Tuesday, December 11, 2007

Camera Phones Won't Take Over Entry-Level Digicams Just Yet

A few months ago, I talked about how camera phones are continually getting better, and could eventually take over the entry-level digital camera market. According to a new study by market research firm In-Stat, digital camera manufacturers need not worry just yet, as we're far from this actually happening.

The study found that mobile phone digicams are most popular among - no surprise here - the GenZ consumer, which represents those aged 13-24. Overall, only 15% of consumers of all ages say they use their camera phone as a primary means of taking photos; while 65% say they prefer a dedicated digital camera. (I have no idea what the other 20% use, but that's a different issue altogether).

Why aren't camera phones up to the task just yet? Although customers are quite satisfied with their operation and features (heck, many go so far as to include things like flash, zoom, and even white balance!), they aren't too happy about print quality and "the cost of sharing/receiving photos." I agree with the first reason and, if anything, it's a good indication that people are in fact still interested in printing images. I can only assume that the pricing concerns are in relation to sharing and receiving the images from mobile-to-mobile which, indeed, is oddly expensive.

For example, it costs $0.50 to send a picture message through Rogers Wireless; and if the recipient needs to log onto his mobile browser to view it, he'll incur charges of about $0.05/kb. (Of course this depends on the specific plan, but these are the pay-per-use rates).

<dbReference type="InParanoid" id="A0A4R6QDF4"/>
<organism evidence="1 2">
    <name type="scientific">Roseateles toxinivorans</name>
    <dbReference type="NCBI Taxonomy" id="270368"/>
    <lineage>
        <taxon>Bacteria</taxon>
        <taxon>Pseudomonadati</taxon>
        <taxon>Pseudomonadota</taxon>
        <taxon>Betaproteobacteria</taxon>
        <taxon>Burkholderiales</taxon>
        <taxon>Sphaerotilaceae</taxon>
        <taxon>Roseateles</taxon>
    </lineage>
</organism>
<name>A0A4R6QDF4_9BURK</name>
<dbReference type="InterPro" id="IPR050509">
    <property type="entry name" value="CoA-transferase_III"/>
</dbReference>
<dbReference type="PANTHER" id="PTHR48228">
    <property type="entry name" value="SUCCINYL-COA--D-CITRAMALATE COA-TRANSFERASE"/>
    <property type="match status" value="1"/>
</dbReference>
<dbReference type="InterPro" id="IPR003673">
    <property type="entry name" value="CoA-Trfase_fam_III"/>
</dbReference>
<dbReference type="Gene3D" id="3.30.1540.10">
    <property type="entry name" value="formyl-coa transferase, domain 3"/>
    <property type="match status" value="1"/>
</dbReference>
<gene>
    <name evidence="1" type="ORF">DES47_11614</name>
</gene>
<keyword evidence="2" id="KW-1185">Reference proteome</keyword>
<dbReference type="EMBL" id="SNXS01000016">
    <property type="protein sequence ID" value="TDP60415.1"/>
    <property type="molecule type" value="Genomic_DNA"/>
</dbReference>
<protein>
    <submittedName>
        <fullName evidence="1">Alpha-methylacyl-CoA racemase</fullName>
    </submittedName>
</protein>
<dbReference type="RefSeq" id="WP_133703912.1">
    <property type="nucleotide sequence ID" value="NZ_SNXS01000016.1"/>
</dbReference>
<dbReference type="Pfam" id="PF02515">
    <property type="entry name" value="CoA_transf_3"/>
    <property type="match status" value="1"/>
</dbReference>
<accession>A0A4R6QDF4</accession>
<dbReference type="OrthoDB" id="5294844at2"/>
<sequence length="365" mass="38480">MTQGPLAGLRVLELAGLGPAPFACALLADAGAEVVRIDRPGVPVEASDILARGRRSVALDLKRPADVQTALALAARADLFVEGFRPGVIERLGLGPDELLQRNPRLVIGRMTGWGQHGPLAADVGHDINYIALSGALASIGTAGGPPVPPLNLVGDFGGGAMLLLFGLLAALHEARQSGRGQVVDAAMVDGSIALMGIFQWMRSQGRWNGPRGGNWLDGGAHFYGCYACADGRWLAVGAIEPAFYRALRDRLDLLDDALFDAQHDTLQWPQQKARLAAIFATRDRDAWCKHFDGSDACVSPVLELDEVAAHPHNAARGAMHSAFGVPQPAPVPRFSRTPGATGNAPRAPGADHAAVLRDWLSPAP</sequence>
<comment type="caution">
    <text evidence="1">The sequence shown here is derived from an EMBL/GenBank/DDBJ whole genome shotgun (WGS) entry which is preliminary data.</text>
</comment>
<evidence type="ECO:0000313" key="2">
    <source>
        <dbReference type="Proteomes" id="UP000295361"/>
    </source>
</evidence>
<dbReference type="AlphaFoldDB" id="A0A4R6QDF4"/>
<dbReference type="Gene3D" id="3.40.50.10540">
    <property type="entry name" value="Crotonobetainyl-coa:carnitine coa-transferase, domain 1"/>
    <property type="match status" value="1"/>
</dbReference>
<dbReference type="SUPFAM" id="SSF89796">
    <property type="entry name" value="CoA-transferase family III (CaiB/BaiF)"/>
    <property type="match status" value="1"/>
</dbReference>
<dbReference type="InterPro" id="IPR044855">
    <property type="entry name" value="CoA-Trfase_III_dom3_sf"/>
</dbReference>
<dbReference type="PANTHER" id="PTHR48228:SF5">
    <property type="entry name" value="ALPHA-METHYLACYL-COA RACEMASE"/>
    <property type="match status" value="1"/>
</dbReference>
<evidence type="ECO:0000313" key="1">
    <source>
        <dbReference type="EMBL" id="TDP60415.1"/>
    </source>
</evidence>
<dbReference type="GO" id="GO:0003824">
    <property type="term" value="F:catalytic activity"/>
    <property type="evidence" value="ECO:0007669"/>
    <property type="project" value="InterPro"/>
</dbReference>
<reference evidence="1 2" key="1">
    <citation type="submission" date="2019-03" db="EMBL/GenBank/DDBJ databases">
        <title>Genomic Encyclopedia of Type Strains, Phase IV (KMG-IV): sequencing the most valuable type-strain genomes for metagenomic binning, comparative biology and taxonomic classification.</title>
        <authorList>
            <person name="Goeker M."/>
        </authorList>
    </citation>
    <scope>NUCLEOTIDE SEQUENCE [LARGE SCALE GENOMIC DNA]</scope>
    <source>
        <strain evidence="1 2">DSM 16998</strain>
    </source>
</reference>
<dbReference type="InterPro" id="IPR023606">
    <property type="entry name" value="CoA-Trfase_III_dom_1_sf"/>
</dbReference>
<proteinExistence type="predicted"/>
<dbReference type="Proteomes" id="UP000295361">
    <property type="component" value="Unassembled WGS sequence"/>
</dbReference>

However, there are other, more cost-effective ways to share camera phones images, albeit not instantaneously. Most camera phones use flash memory cards, or can connect to a PC via USB cable. Once an image is on your computer, you can do with it as you like: e-mail it to a friend, upload it to a photo-sharing site, and even post it to a social networking site. Once a more advanced Bluetooth standard comes into play, we might even be able to send high-res images from phone-to-phone by simply putting the two devices in close proximity to one another. And, after all, there's no way to "instantly" share images from a dedicated digital camera either, so this shouldn't be considered a "disadvantage" with camera phones.

Personally, I still use a dedicated digital camera, and use my cell phone camera (which boasts an impressive 3.2 MP of resolution!) for "emergencies only". I can, however, foresee a time when the two devices merge into one. Heck, Mio Technologies just launched a portable GPS unit that doubles as a media player and triples as a 2 MP digital camera. The possibilities of convergence are simply limitless.

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